PROVO — The Provo Municipal Airport is looking to expand from a one-gate, one-terminal, one-airline operation into a 10-gate, two-terminal, multi-airline operation over the next several years.
Phase one of the project, which would build a four-gate terminal, baggage claim and TSA stations, is estimated to cost a little more than $41 million. The structure would be built to expand to 10 gates in the future but would operate with four gates until then.
"We're always excited to be able to provide a more convenient option to people that live in Utah County or south of Salt Lake," said Steve Gleason, airport manager.
Additional gates will help the regional airport bring in more airlines because the airlines tend to want the same time slots each day, something the facility can't offer now with its current operation, according to Gleason.
Allegiant Air is currently the only airline that flies in and out of Provo.
Provo Deputy Mayor Isaac Paxman said the airport could operate with the four gates for several years before expanding to 10.
The Provo City Council unanimously approved a resolution Wednesday to dedicate about $19 million to the project. Earlier this month, Mayor Michelle Kaufusi joined State House Majority Leader Francis Gibson, R-Mapleton, at the Legislature to request $9 million from the Infrastructure and General Government Appropriations Subcommittee.
The city also requested an additional $4.3 million from Utah County and is expected to receive roughly $8 million from the Federal Aviation Administration to build the terminal tarmac, if the other funds are secured.
Paxman said the expansion will benefit the entire county and help accommodate its rapid growth.
"It's not only in Provo's interest," he said. "I think all citizens get a benefit from this."
According to a study by University of Utah's Kem C. Gardner Policy Institute, Utah County is expected to claim 27.8 percent of Utah's population by 2065, only over 1 percent less than Salt Lake County's projected 29.1 percent.
"And this is a critical piece in preparing for that and allowing this region to develop to its full potential," Paxman said. "In one way or another we think everyone living here and around here is benefited by a degree of options and choice."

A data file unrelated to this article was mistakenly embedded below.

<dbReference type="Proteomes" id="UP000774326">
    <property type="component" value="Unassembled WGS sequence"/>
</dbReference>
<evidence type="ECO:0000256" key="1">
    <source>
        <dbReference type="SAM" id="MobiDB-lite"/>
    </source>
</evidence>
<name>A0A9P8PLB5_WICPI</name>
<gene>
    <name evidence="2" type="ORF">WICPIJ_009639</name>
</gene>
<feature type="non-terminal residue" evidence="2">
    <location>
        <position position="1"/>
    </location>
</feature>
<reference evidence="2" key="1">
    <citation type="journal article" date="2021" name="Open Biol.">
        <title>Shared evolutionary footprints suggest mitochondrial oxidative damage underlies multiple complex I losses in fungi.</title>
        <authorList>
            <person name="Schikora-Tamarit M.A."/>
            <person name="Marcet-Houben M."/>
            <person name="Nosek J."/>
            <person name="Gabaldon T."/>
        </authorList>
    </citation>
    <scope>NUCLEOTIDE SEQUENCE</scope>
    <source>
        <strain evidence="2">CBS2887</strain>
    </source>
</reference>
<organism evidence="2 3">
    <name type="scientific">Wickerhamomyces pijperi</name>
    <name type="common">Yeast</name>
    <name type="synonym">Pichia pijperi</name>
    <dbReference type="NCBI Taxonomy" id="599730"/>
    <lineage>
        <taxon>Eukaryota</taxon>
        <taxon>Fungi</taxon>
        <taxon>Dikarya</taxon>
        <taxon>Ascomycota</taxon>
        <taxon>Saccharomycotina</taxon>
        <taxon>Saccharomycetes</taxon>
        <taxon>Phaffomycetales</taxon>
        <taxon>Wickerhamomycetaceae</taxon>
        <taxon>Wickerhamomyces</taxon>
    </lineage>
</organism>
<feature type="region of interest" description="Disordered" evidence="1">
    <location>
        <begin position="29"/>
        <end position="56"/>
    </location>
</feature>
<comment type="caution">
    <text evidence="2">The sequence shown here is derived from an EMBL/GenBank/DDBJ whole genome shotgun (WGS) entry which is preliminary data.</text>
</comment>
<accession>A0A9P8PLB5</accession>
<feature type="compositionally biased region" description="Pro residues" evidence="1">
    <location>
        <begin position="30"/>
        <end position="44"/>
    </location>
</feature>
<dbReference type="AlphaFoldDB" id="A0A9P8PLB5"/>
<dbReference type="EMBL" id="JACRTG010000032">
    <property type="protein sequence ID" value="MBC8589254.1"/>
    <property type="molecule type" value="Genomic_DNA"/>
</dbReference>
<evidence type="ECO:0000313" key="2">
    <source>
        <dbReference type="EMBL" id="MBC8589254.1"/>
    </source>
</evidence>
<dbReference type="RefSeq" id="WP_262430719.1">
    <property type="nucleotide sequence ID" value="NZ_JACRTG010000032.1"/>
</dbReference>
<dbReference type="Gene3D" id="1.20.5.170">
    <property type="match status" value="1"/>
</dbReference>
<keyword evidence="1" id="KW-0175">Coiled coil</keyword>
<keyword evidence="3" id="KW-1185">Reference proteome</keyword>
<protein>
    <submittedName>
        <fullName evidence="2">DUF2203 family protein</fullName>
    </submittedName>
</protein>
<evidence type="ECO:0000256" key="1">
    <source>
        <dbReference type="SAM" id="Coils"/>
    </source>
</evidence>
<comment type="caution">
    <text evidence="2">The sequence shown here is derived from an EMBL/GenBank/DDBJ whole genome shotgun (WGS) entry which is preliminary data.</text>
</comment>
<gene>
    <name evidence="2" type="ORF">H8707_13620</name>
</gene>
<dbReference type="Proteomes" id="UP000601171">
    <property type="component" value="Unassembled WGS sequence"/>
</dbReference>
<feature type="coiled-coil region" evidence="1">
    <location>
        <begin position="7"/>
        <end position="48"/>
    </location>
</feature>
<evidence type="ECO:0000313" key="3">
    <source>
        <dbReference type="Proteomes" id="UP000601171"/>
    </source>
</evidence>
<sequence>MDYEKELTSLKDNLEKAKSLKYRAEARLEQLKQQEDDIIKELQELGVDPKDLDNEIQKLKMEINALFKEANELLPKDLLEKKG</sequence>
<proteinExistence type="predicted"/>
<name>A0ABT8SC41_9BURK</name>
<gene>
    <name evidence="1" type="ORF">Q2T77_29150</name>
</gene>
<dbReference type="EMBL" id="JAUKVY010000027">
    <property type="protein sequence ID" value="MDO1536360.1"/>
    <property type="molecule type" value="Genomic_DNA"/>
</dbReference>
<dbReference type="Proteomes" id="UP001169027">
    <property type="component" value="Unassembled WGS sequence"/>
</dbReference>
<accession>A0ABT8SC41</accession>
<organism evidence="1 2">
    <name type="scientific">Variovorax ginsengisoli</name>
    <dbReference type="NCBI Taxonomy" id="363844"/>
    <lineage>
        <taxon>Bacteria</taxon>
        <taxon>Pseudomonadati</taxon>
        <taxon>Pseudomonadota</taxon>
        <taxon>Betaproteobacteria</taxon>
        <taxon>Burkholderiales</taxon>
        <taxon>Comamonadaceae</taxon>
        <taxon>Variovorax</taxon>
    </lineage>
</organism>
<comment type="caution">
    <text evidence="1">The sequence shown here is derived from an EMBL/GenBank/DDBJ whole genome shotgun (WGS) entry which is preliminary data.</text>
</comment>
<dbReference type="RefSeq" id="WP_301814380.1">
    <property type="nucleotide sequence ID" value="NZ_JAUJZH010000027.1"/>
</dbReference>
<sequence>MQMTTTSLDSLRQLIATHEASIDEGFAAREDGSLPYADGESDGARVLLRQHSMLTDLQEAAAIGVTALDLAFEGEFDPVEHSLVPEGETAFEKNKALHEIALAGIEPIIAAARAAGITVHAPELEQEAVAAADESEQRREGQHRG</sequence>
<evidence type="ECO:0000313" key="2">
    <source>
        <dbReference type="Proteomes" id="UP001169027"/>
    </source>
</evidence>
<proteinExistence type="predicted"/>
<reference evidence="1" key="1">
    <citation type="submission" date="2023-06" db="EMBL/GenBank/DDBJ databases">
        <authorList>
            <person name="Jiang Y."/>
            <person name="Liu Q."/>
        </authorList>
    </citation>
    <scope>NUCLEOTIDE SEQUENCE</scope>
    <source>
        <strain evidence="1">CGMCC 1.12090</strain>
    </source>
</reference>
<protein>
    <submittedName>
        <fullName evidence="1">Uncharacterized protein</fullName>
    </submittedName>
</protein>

Gibson noted Utah County's projected growth in his presentation to the appropriations committee at the Legislature as well.
“Utah County is the quickest growing county in the state," he told the committee on Feb. 12.
Kaufusi told the committee it's time to “take it up a notch with our airport."
She added that other city mayors in the county were supportive, as well as county commissioners and big businesses in the area.
"The community seems to be very supportive, there's a lot of interest in this," Paxman agreed. "This won't add any inconvenience for anyone who chooses not to fly out of it. We can't see who really is harmed by this."
The expansion would also provide a boost to the economy, Paxman said.
"This will definitely open up new jobs in the area," he said.
Not only would new airport employees be needed, but additional staffing for TSA and the airlines would bring in new jobs as well, Paxman pointed out. He also said private business, like car rental companies for example, might bring in more jobs as well.
The current terminal building, which is a shared space with TAC Air in a public-private partnership, is only about 6,500 square feet and on average sees one to two flights daily, Gleason said.
A new four-gate terminal would be at least triple the size and will see an increase in daily flights by at least 50 percent, he said.
He also noted the growth will hopefully lead to an increase in destinations offered and an increase in flights.
Gleason said there is no competition between Provo Airport and Salt Lake City International Airport, and there never will be.6 comments on this story
"Salt Lake would still be the main airport for Utah and always will be," he said. "We're just providing a convenient option for people in Utah Valley and hopefully taking some cars off the road."
Providing the area with alternative transportation methods is crucial, Gleason added.
"I think it's a necessary step for Utah Valley just as I-15 becomes more and more crowded," he said.
Currently, the project is in the design and planning phases, but if the city receives all the funds, it's estimated the city could break ground as early as next year, according to Gleason.